Two examples of schools who have been working on redefining their curriculum intent to help students, parents and other stakeholders to recognise the value of the subject for all children are as follows:
In England there is an opportunity for creative and carefully considered local leadership in response to specific contexts and, particularly for secondary schools, the establishment of ‘Multi Academy Trusts’ has led to a mixed landscape in terms of the value and expectation placed on physical education.
In recent years there has been an increasing focus on igniting a passion for healthy active living beyond school but the dominant reality is a significant amount of direct instruction aimed at improving physical competence and technique in a variety of traditional sports and activities.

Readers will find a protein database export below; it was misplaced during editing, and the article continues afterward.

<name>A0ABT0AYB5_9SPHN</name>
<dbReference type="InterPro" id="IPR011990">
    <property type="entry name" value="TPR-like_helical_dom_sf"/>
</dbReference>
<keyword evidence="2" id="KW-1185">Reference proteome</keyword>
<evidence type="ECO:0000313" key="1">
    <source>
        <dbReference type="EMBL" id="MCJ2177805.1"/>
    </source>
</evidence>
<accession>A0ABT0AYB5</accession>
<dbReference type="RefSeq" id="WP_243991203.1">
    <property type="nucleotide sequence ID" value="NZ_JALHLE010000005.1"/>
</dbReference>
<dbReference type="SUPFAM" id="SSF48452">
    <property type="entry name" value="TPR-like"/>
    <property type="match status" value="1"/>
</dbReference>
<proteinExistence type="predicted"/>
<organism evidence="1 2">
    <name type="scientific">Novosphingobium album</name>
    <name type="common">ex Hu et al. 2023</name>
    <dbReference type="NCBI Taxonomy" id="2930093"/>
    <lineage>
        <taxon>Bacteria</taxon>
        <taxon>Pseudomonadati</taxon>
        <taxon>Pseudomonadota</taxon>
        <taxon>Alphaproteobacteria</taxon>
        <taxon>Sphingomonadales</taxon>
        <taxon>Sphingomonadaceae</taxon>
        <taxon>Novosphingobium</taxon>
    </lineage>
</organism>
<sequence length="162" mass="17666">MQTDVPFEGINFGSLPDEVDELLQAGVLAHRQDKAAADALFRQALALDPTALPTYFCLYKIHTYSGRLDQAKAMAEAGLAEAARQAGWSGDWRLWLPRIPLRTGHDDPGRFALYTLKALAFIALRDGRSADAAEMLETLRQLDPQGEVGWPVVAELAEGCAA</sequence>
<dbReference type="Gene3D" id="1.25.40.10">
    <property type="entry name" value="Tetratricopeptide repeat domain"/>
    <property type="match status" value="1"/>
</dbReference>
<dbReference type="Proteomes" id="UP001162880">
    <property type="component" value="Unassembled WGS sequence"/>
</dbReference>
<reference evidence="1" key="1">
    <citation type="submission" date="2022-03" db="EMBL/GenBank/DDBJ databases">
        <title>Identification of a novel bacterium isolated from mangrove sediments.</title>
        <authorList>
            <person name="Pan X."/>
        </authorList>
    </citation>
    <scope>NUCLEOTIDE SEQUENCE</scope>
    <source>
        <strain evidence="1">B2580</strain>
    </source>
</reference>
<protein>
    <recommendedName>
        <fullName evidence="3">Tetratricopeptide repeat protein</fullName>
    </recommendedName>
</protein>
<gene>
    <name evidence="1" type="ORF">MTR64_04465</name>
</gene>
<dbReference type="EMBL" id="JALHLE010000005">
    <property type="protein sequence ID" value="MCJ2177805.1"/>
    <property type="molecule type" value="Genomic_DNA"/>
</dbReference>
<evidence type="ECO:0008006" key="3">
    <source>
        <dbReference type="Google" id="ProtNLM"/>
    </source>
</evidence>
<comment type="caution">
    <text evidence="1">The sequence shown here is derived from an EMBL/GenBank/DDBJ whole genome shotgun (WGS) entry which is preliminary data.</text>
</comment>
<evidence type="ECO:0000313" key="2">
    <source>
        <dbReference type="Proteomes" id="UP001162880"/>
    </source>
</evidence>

There is a disconnect between ambitions of core physical education for all young people and the measurable outcomes of examination PE (GCSE PE, A Level PE and a number of other vocational sport courses such as BTEC and Cambridge National) that seem to have more of a sport science focus.
It is unlikely England will see an overhaul of the national curriculum in the near future but league tables and Ofsted bare significant influence on the state school system. Consequently, Physical Education in England has suffered some marginalisation but recent concern over student (and staff wellbeing) as well as re-prioritising of a broad and balanced curriculum means that it remains important in most contexts. The primary PE and Sport Premium continues to provide ringfenced resource whilst teacher recruitment and retention within PE is very strong, with many practitioners also holding wider roles such as Head of Year or senior leadership responsibilities.